Friday, April 25, 2014
Ali Luay is a refugee who settled in Erie, where he teaches computer classes. Jaclyn Davis is a savvy grandma who went back to school after a 20-year hiatus. Twenty-something Jessica Deitz takes college courses while working full time at Erie Insurance. They are as different as the sun and the moon but the same determination flows through their veins.
They are the face of the inaugural graduating class of Mercyhurst University - Booker T. Washington Campus.
Nine women and one man, pioneers in Mercyhurst’s urban education initiative begun in 2010, will graduate Saturday, May 10, as part of the McAuley College of Associate Degree Studies. They’ll join graduates from North East and West during the 1 p.m. proceedings at Liguori Fieldhouse on the North East campus.
"We clap and cheer when we see excellence on a stage or an athletic surface. I have been able to be front row for all 10 of these very unique and impressive performances,” said John Parente Jr., D.Ed., director of services for the McAuley College of Associate Degree Studies. “I cannot wait to applaud their persistence and excellence on May 10th. Every student has a different story, but they are all graduates."
The grads will be earning either an Associate of Arts in Liberal Arts degree or an Associate of Science in Business Management. Nine of the 10 held jobs while attending college, not to mention families and other responsibilities that made school a challenging proposition at best. Still they showed what grit and heart can do when given the chance. All told, their GPAs span 3.1 to 3.9, and all of them intend to pursue a four-year degree next.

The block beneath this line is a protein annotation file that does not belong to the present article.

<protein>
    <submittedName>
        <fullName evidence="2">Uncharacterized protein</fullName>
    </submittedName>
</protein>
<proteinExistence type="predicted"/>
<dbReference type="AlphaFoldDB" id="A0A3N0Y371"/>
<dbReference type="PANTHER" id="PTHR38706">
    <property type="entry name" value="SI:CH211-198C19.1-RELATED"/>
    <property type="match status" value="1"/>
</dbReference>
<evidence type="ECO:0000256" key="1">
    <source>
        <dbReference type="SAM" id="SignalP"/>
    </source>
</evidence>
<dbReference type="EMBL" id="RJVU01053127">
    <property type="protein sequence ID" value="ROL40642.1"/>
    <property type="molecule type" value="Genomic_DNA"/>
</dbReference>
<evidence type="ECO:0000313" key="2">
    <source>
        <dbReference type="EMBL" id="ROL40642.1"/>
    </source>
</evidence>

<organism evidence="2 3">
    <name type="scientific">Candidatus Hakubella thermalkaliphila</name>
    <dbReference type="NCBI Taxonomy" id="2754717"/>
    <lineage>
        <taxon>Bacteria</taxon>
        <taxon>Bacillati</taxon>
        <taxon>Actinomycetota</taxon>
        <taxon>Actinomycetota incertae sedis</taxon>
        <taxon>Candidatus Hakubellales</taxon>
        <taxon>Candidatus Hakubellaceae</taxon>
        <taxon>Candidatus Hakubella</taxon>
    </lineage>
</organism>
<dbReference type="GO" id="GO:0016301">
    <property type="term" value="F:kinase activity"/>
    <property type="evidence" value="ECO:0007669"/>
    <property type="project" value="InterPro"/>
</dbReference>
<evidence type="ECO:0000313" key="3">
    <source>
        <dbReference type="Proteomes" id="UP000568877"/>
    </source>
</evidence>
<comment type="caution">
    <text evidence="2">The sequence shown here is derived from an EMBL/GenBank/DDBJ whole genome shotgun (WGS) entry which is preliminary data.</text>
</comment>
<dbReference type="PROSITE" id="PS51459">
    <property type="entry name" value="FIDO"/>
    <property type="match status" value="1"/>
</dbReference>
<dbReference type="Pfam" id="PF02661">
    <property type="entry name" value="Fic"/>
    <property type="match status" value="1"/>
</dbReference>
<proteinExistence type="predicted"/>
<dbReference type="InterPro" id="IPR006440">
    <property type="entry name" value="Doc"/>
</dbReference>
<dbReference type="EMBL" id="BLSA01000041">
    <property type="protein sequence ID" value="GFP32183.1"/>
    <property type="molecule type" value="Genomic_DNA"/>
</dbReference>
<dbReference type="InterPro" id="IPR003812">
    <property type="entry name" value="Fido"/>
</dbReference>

“At Mercyhurst, we value the educational commitment of all our graduates,” said Phillip Belfiore, Ph.D., vice president for academic affairs. “Our graduates from the Booker T. Washington Campus embody that same commitment, but go beyond, committing to families, local community and education.”
The educational program at the Booker T. Washington Center started like so many initiatives at Mercyhurst, rooted in the university’s commitment to the mission of its founders, the Sisters of Mercy, who believed that education should be available to all students. Mercyhurst has consistently responded to the needs of the Erie region, reaching out to underserved populations like those, for instance, seeking one- and two-year career and opportunity programs, which resulted in the establishment of Mercyhurst North East.
“Mercyhurst has been successful in meeting the career training needs of students in the region for more than two decades at its North East campus,” Belfiore said. “Out of that experience came the realization that in some cases we needed to go directly to the people with the necessary supports to succeed in college. The driving idea was to bring the college experience to where people live and work. This did not require building with new bricks and mortar, but building on our partnership with the Booker T. Washington Center. That we now have 10 students graduating from this neighborhood initiative is validation of its success. That all of these students intend to pursue a four-year degree is a testament to their commitment.”
Shantel Hilliard, associate director of the Booker T. Washington Center, concurred, saying, "When we first started in 2010, the question was: is this sustainable? That we started with 10 and now have 10 graduating and 60 enrolled speaks for itself."
In addition to Luay, Davis and Deitz, the inaugural graduating class includes Jessica Geiger, Kimberly Csir, Melissa Lanagan, Sonnet McClellan, Vivian McCullum, Shanita Pacley and April Sims.